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Adding tools to our toolbox

You wouldn't ask a plumber to fix your car, or a mechanic to fix your braids. You would ask the professional who has the expertise and tools you need.

Our crisis care options work the same way: not every first responder is right for each unique crisis. Cleveland needs to work with a full toolbox to get the job done right.

What's in our toolbox right now?

Currently, the city of Cleveland relies on police officers to be our first responders to a wide range of calls and issues. Cleveland's Division of Police includes CIT-trained officers, who are trained in crisis de-escalation and how to recognize mental health symptoms (more HERE).

In 2023, Cleveland has also invested in the expansion of our co-response teams, in which mental health case workers accompany police to certain calls (more HERE). Firefighters, paramedics, and EMTs respond to calls that require their specialized skills.



  • A community advisory body

  • The ability to dispatch care responders directly to 911 calls

  • The inclusion of certified peer responders

  • Connections to a wide swath of healthcare providers to offer somewhere to go for someone in crisis

  • A program planning process that solicits and responds to the feedback of directly impacted community members

What is care response?

Care response means providing a healthcare response for mental health crises. When you have a heart attack, healthcare-trained paramedics and EMTs respond. When you are experiencing mental health symptoms, non-healthcare-trained police officers respond. Care response would send mental healthcare specialists to non-violent behavioral health-related calls.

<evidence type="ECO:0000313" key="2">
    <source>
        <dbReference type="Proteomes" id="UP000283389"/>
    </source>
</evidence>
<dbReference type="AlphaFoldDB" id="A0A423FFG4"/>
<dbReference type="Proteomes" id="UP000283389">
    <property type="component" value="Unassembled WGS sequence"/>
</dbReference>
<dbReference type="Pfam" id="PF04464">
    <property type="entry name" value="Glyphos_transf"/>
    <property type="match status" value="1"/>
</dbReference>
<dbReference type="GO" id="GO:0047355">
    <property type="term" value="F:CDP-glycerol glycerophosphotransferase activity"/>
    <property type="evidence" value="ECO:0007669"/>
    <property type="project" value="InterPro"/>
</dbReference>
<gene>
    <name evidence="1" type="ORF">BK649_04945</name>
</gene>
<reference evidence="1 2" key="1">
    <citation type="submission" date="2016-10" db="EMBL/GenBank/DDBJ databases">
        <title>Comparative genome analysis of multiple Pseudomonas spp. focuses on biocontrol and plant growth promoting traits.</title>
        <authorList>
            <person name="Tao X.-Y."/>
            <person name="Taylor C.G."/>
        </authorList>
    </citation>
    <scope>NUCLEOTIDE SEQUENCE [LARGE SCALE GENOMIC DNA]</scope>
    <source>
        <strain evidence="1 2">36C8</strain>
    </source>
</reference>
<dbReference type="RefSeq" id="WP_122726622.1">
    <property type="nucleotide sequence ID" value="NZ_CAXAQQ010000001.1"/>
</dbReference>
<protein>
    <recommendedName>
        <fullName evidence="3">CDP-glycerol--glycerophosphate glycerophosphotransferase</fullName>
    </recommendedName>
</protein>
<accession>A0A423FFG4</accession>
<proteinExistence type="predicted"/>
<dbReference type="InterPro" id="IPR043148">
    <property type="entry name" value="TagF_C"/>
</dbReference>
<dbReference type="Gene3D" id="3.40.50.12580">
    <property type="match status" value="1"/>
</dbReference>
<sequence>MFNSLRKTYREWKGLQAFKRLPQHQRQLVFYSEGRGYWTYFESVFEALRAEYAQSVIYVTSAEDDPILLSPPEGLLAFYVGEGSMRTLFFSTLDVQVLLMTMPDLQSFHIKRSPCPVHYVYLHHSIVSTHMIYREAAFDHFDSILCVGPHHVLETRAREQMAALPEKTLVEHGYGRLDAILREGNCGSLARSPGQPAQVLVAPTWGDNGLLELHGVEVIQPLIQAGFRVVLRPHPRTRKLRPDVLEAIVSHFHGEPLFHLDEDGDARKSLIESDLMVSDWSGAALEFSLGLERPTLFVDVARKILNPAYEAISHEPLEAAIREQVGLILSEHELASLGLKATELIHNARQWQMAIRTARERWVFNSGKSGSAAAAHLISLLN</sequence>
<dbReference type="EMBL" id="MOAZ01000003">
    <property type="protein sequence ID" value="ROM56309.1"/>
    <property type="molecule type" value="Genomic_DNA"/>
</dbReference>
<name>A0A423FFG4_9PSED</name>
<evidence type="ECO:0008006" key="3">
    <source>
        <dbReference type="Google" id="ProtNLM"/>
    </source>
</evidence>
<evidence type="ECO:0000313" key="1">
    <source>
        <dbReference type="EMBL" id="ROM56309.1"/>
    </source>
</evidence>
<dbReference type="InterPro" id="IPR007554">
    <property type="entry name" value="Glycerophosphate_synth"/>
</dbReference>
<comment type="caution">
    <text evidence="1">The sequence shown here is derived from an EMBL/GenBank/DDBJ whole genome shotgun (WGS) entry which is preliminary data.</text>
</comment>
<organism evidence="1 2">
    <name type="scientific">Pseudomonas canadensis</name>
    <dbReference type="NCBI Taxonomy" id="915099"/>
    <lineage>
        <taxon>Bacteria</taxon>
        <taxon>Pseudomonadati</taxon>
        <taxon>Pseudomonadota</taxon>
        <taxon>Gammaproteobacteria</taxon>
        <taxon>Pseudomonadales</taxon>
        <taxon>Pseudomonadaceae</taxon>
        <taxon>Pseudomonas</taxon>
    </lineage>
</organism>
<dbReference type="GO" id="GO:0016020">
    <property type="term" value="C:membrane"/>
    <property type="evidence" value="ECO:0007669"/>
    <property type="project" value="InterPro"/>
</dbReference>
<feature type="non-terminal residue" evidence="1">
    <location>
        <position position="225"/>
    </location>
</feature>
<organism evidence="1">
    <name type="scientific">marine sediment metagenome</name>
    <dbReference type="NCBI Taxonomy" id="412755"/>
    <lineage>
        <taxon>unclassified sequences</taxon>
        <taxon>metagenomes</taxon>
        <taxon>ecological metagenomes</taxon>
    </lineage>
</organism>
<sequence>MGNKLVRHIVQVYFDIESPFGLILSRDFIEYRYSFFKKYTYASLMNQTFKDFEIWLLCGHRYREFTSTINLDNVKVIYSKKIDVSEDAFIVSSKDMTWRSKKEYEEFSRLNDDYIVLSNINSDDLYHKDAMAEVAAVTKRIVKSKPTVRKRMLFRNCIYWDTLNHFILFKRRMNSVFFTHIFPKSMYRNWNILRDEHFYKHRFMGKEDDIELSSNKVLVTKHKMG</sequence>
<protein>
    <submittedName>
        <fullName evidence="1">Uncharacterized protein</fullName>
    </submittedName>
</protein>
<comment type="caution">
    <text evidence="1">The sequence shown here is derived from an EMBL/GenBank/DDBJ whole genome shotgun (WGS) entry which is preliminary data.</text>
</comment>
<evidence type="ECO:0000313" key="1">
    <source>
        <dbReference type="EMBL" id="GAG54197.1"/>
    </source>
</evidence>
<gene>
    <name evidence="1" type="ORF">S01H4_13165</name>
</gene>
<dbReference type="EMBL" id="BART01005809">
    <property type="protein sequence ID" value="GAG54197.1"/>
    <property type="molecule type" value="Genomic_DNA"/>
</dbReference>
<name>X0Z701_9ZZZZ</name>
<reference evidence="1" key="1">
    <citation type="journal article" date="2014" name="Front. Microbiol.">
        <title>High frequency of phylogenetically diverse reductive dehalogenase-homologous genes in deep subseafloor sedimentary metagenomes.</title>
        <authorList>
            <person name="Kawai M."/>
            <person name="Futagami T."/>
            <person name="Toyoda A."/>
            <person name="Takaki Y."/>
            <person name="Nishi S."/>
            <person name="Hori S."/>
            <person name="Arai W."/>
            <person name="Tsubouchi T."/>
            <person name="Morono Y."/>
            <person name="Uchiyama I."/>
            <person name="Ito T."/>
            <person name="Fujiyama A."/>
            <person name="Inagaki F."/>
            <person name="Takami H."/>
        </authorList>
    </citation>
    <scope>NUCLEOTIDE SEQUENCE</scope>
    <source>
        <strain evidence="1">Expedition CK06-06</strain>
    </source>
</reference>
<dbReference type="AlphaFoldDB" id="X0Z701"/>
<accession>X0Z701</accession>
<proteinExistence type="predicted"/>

Policy Matters Ohio defines care response as "a health-first unarmed response to certain mental health crises that relies on mental health professionals and peers who understand how to meet the needs of the person experiencing the crisis." Read more HERE.

How could care response work in Cleveland?

Care responders could be social workers, mental health specialists, crisis interventionists, or trained peers.

Care responders must be connected to city 911 infrastructure, and able to take calls from 911 or 988.

Care responders can provide an on-scene response in less than 10 minutes, just like other first responders.

Residents can call 911 or 988, explain their mental health crisis or symptoms, and receive specialized assistance.

For more information on how a care response pilot could be right-sized to Cleveland and the broader Cuyahoga County community based on our infrastructure, funding, and capacity, check out a report drafted by former Ohio MHAS director Dr. Mark Hurst for the Cuyahoga ADAMHS Board HERE.

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